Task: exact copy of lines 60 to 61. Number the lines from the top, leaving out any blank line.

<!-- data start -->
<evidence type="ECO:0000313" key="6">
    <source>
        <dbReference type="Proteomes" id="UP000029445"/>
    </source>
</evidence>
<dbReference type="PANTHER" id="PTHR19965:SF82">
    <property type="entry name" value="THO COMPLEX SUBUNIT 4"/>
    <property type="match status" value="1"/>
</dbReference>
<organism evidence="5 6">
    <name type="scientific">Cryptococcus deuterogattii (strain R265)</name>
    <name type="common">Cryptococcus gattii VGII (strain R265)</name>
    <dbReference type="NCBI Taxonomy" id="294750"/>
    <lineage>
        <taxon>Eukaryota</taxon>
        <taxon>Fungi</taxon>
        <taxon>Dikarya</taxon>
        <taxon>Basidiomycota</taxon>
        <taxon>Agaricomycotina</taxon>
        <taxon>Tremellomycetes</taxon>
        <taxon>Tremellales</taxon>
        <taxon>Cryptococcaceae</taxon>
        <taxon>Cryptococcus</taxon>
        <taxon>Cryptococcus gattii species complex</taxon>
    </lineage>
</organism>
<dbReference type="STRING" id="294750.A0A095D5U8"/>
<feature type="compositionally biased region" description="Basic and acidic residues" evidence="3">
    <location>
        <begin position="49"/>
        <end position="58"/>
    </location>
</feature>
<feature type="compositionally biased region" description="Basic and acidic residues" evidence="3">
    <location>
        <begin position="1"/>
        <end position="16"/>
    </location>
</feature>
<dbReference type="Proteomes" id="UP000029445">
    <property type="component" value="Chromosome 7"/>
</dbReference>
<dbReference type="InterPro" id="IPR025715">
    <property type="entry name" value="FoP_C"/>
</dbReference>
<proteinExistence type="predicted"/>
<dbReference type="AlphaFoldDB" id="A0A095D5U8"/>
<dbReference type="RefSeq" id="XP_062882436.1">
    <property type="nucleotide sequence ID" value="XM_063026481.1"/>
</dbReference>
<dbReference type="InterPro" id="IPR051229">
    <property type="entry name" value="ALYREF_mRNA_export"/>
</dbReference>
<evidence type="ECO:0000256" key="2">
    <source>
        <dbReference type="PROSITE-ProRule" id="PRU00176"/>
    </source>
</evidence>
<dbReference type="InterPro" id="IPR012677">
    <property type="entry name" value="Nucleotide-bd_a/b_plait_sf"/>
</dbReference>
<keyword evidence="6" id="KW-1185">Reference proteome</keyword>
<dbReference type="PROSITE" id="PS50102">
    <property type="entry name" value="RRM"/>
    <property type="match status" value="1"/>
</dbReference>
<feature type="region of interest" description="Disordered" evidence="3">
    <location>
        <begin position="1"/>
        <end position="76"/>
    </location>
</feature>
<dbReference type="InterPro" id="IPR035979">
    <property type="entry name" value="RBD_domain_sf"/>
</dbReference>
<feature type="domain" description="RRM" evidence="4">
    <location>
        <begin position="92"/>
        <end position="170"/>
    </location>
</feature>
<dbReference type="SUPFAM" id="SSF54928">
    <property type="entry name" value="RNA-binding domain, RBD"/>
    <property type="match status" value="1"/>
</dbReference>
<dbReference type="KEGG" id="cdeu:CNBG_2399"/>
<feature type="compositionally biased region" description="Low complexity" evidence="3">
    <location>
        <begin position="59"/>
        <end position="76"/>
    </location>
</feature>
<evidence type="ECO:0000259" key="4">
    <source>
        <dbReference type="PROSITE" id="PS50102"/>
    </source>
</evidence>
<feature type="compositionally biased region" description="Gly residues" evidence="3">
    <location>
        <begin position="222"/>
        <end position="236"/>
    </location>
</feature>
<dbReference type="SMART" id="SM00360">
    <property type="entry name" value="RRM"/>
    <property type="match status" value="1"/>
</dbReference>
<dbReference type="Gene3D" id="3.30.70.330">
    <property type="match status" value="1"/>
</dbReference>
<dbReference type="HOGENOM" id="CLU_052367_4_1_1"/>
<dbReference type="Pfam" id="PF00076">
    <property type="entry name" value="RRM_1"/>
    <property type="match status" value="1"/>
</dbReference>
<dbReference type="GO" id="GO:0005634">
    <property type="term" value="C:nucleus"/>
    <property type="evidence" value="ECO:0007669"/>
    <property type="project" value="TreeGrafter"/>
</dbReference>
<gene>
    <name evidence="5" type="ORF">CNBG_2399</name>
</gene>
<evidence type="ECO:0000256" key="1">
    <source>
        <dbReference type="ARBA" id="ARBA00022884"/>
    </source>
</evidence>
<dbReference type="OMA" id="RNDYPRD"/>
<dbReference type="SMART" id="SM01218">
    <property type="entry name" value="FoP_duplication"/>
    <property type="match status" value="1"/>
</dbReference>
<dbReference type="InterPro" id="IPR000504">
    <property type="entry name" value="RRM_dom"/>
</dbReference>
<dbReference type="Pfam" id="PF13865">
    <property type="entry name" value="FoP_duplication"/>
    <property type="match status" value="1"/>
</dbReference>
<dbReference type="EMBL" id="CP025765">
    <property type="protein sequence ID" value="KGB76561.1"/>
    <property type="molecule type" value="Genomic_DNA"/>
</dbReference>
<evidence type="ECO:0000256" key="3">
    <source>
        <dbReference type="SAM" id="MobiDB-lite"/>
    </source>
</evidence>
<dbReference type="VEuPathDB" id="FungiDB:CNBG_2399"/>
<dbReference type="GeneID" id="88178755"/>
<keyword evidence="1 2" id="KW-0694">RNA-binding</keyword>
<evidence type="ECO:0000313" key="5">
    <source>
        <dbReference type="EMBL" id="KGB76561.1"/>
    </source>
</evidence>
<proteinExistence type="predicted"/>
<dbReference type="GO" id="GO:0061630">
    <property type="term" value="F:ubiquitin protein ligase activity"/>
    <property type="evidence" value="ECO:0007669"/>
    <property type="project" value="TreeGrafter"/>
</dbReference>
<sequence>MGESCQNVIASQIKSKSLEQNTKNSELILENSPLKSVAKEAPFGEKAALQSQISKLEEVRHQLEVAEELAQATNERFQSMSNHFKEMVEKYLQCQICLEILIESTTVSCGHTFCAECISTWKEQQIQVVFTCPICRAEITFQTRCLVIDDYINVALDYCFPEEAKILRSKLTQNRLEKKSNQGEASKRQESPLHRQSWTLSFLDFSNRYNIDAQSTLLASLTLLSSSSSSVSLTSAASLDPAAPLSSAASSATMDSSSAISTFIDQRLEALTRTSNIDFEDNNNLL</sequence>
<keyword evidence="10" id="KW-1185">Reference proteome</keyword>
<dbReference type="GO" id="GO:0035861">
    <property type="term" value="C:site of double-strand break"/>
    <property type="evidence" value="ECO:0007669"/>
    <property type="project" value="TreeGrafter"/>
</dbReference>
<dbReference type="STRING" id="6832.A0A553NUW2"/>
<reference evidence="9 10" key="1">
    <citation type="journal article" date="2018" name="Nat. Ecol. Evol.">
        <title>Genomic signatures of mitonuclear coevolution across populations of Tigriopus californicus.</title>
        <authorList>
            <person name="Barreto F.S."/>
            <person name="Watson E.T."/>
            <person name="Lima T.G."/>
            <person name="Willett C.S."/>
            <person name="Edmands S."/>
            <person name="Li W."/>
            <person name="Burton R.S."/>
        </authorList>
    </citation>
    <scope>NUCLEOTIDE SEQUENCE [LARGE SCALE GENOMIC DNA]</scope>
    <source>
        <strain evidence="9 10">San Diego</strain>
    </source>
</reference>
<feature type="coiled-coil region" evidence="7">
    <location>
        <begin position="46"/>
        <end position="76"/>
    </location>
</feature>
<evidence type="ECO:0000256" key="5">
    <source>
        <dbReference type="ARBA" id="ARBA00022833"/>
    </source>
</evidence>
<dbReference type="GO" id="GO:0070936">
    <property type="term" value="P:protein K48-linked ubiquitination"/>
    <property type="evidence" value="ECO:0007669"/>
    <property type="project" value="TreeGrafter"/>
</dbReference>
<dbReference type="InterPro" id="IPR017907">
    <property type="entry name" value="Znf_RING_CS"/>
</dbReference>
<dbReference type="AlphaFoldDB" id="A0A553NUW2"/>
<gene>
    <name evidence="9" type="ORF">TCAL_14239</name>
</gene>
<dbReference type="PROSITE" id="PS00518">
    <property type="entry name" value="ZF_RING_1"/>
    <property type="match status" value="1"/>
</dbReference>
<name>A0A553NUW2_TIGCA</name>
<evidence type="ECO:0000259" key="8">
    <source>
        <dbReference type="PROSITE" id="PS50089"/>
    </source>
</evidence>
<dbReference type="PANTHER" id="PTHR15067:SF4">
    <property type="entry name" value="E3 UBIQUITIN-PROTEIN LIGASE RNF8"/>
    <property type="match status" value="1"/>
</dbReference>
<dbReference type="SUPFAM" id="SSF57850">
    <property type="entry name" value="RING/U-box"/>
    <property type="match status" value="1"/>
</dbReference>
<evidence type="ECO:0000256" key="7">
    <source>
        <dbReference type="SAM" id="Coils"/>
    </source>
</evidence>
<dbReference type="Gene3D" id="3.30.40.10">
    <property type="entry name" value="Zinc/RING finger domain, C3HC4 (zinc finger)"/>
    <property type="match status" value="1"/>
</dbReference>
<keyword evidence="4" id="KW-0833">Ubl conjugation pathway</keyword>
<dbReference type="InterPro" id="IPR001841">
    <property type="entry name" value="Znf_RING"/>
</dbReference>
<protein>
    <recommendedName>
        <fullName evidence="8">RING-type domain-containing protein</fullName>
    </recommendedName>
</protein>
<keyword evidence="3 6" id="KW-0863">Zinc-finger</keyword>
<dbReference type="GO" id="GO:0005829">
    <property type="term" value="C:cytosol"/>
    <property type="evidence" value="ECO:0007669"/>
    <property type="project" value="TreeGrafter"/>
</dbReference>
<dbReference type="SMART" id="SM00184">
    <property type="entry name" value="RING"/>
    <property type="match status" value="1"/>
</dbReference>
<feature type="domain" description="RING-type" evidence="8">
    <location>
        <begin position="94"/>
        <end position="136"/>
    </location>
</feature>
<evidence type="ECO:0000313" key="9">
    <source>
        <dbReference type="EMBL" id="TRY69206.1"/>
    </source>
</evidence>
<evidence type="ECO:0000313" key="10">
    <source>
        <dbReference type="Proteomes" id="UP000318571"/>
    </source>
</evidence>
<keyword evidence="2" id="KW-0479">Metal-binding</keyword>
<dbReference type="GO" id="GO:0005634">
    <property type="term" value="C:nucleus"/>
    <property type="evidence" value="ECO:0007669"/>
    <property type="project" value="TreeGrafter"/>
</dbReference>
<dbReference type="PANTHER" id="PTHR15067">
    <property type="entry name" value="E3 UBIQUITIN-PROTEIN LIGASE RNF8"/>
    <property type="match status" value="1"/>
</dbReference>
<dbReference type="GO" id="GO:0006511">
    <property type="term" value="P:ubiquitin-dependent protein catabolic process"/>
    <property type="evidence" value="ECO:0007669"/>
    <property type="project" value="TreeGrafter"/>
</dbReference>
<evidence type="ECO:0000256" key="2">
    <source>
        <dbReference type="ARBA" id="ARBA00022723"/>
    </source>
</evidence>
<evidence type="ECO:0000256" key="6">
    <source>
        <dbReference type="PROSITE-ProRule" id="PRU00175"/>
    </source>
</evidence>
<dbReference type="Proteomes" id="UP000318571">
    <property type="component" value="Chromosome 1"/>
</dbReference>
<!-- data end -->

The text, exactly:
    <property type="entry name" value="Nucleotide-bd_a/b_plait_sf"/>
</dbReference>